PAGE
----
I entered the home of another dead man last Saturday looking for one thing in particular -- additional book cases to add to the library in my house. The thrill of finding just the right piece for it, though, is but one of many elements I love about attending estate sales.
It's not usually just what I buy that makes my occasional weekend sojourns so intriguing.
I was confident last weekend's estate sale trip to a Maryland home near National Harbor would be no exception. I study the ads in the Washington Post before making my itinerary. (Estate sales, unlike garage sales, tend to be high-quality affairs in the homes of recently deceased, well-off or wealthy people.) This notice mentioned that the owner was an avid collector of many things, including books.
I arrived and did a quick pass through the home until I found my quarry. This man, too, had a formal library. I glanced at an antique table with a strikingly old photo album on it and was so drawn to the artistry of it that I perused a few quick pages. The photos were all black and white and appeared to go back a hundred years.
I moved on to look at the dazzling display in the library. Hand-made, floor-to-ceiling book cases with the craftsman's initials branded on to them lined the room. Books going back to 1904 (not quite old enough for me to buy) lined the shelves.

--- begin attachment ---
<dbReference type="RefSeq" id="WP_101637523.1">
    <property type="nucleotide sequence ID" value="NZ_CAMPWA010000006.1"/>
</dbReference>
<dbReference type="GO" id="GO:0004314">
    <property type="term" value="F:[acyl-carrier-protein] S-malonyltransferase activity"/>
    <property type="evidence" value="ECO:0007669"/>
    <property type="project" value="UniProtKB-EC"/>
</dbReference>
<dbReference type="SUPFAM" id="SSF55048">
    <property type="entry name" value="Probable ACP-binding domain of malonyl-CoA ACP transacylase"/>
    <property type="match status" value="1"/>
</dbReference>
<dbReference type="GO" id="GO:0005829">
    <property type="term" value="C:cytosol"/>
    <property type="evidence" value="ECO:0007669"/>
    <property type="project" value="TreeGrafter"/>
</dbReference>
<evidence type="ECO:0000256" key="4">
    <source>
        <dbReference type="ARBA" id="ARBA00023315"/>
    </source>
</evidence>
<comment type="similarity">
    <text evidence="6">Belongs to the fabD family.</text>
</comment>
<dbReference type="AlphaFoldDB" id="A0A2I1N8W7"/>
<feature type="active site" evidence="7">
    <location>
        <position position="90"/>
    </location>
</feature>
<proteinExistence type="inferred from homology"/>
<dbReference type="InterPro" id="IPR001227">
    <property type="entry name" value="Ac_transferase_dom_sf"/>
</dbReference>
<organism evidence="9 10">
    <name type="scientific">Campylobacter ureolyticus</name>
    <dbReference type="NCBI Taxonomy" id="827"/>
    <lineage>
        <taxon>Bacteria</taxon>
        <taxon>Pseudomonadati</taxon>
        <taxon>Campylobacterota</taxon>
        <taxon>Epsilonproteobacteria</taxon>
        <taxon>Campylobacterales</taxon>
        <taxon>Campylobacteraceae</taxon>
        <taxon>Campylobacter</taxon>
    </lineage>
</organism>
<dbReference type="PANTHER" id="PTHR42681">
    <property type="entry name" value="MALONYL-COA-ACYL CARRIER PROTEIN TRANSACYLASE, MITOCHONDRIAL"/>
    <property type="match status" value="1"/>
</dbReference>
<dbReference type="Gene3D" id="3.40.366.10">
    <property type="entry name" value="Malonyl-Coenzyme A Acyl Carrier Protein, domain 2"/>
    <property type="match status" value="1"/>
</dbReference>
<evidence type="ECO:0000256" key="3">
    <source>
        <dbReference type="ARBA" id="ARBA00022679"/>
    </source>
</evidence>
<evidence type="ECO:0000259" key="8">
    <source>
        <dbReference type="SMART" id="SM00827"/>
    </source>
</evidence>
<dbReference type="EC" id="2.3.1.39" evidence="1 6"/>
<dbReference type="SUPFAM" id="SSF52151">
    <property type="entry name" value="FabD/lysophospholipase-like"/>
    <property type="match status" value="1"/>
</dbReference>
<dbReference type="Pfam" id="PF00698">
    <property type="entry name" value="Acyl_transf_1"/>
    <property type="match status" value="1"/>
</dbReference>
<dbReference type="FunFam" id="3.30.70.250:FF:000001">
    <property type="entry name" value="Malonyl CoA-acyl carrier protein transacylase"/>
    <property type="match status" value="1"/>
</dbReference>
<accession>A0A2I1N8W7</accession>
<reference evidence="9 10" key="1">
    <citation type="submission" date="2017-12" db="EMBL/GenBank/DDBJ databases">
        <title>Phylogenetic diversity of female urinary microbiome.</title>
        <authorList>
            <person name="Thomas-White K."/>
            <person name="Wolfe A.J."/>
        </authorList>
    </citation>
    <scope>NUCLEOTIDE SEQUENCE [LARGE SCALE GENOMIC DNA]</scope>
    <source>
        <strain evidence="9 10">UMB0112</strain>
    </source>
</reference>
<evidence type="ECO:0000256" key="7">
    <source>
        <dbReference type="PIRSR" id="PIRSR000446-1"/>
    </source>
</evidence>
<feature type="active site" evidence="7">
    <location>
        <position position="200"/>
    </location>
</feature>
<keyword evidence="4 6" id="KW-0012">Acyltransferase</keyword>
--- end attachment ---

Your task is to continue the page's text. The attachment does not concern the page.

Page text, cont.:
An oriental carpet reeking of cat urine covered the floor. This man may have had cats but he was in his heart a dog man: countless dog figurines lined his oak desk and smaller book shelves. Maybe he was too old by that point in his life to keep dogs. High school year books and other clues in the house suggested he was likely born between the world wars. The photograph of what was likely his high school or college graduation class looked like something out of a film on Turner Classic Movies ... a dozen or so young men all dressed in suits smiling and laughing and looking everywhere but at the camera when the exposure was made.
The old man was probably a psychologist, his library containing a ton of books on the subject dating from the 1940s to the 1960s. While most people only attend estate sales to shop for interesting items, I often become a biographical detective who tries to discern what lessons the homeowners' lives have to teach me, what stories they have to tell.
This home clearly belonged to an old man who died alone: He never married or lost a wife long ago and chose not to wed again: There was not a trace of the feminine touch in the home. The art work featured scenes of ships and the sea. Two rooms had busts of learned men's faces I did not recognize. Only men's clothes hung in the closets. The sheets and covers on the master bed contained only heavy, dark colors. The sun room on the back contained several chairs but only one with seat cushions that looked worn. An enormous collection of tools filled a basement workshop that also housed a China collection that clearly had not served guests in many decades.
My concentration was broken by a woman on her cell phone debating with her husband whether she should buy the big book shelves. After hanging up, the woman mentioned to me that she and her husband wanted to get rid of their IKEA book shelves for something better. She asked me if I thought these big cases were a good deal. I masked my horror at the thought of any book being placed on an IKEA shelf (an insult to the printed word) and told her these shelves were priced to move. Shockingly cheap, actually. Just $65 each.